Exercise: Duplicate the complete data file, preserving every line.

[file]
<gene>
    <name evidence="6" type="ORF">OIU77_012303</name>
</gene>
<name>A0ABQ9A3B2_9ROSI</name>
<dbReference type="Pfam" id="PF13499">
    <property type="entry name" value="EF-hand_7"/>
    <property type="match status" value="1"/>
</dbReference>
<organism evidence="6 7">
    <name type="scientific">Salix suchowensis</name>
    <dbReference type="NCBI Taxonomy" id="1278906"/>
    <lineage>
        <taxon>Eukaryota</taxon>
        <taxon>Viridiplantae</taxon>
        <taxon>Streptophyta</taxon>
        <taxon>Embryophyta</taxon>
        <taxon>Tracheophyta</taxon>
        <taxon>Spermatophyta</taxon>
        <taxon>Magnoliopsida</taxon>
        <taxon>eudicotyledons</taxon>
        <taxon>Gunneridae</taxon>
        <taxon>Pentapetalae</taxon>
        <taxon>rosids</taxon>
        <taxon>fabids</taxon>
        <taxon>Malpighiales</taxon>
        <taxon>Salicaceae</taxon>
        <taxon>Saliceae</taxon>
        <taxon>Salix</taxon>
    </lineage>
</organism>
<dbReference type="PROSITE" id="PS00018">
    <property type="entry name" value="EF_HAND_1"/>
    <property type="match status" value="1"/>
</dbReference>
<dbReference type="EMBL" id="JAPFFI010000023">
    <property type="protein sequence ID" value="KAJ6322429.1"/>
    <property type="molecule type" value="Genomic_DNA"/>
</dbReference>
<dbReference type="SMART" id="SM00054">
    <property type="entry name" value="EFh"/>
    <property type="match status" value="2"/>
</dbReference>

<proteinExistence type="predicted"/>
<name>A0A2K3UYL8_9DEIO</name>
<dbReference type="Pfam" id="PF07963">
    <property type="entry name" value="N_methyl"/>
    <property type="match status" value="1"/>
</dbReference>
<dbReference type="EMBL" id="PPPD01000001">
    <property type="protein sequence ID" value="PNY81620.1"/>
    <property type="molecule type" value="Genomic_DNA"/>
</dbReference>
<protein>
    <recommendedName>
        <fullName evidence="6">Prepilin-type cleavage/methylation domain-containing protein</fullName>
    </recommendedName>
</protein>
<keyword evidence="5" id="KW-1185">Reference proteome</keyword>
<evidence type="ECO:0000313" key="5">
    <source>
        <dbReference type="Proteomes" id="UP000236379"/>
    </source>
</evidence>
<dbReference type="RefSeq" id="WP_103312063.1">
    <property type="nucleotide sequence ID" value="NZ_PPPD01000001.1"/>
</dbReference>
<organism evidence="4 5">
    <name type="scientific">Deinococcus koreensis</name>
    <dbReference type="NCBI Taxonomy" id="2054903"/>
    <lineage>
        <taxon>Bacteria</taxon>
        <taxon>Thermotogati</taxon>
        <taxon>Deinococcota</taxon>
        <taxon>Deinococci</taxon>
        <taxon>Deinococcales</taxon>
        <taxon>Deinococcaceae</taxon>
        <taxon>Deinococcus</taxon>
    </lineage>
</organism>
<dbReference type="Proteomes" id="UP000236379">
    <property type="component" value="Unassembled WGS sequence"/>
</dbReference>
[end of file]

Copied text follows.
<gene>
    <name evidence="6" type="ORF">OIU77_012303</name>
</gene>
<name>A0ABQ9A3B2_9ROSI</name>
<dbReference type="Pfam" id="PF13499">
    <property type="entry name" value="EF-hand_7"/>
    <property type="match status" value="1"/>
</dbReference>
<organism evidence="6 7">
    <name type="scientific">Salix suchowensis</name>
    <dbReference type="NCBI Taxonomy" id="1278906"/>
    <lineage>
        <taxon>Eukaryota</taxon>
        <taxon>Viridiplantae</taxon>
        <taxon>Streptophyta</taxon>
        <taxon>Embryophyta</taxon>
        <taxon>Tracheophyta</taxon>
        <taxon>Spermatophyta</taxon>
        <taxon>Magnoliopsida</taxon>
        <taxon>eudicotyledons</taxon>
        <taxon>Gunneridae</taxon>
        <taxon>Pentapetalae</taxon>
        <taxon>rosids</taxon>
        <taxon>fabids</taxon>
        <taxon>Malpighiales</taxon>
        <taxon>Salicaceae</taxon>
        <taxon>Saliceae</taxon>
        <taxon>Salix</taxon>
    </lineage>
</organism>
<dbReference type="PROSITE" id="PS00018">
    <property type="entry name" value="EF_HAND_1"/>
    <property type="match status" value="1"/>
</dbReference>
<dbReference type="EMBL" id="JAPFFI010000023">
    <property type="protein sequence ID" value="KAJ6322429.1"/>
    <property type="molecule type" value="Genomic_DNA"/>
</dbReference>
<dbReference type="SMART" id="SM00054">
    <property type="entry name" value="EFh"/>
    <property type="match status" value="2"/>
</dbReference>

<proteinExistence type="predicted"/>
<name>A0A2K3UYL8_9DEIO</name>
<dbReference type="Pfam" id="PF07963">
    <property type="entry name" value="N_methyl"/>
    <property type="match status" value="1"/>
</dbReference>
<dbReference type="EMBL" id="PPPD01000001">
    <property type="protein sequence ID" value="PNY81620.1"/>
    <property type="molecule type" value="Genomic_DNA"/>
</dbReference>
<protein>
    <recommendedName>
        <fullName evidence="6">Prepilin-type cleavage/methylation domain-containing protein</fullName>
    </recommendedName>
</protein>
<keyword evidence="5" id="KW-1185">Reference proteome</keyword>
<evidence type="ECO:0000313" key="5">
    <source>
        <dbReference type="Proteomes" id="UP000236379"/>
    </source>
</evidence>
<dbReference type="RefSeq" id="WP_103312063.1">
    <property type="nucleotide sequence ID" value="NZ_PPPD01000001.1"/>
</dbReference>
<organism evidence="4 5">
    <name type="scientific">Deinococcus koreensis</name>
    <dbReference type="NCBI Taxonomy" id="2054903"/>
    <lineage>
        <taxon>Bacteria</taxon>
        <taxon>Thermotogati</taxon>
        <taxon>Deinococcota</taxon>
        <taxon>Deinococci</taxon>
        <taxon>Deinococcales</taxon>
        <taxon>Deinococcaceae</taxon>
        <taxon>Deinococcus</taxon>
    </lineage>
</organism>
<dbReference type="Proteomes" id="UP000236379">
    <property type="component" value="Unassembled WGS sequence"/>
</dbReference>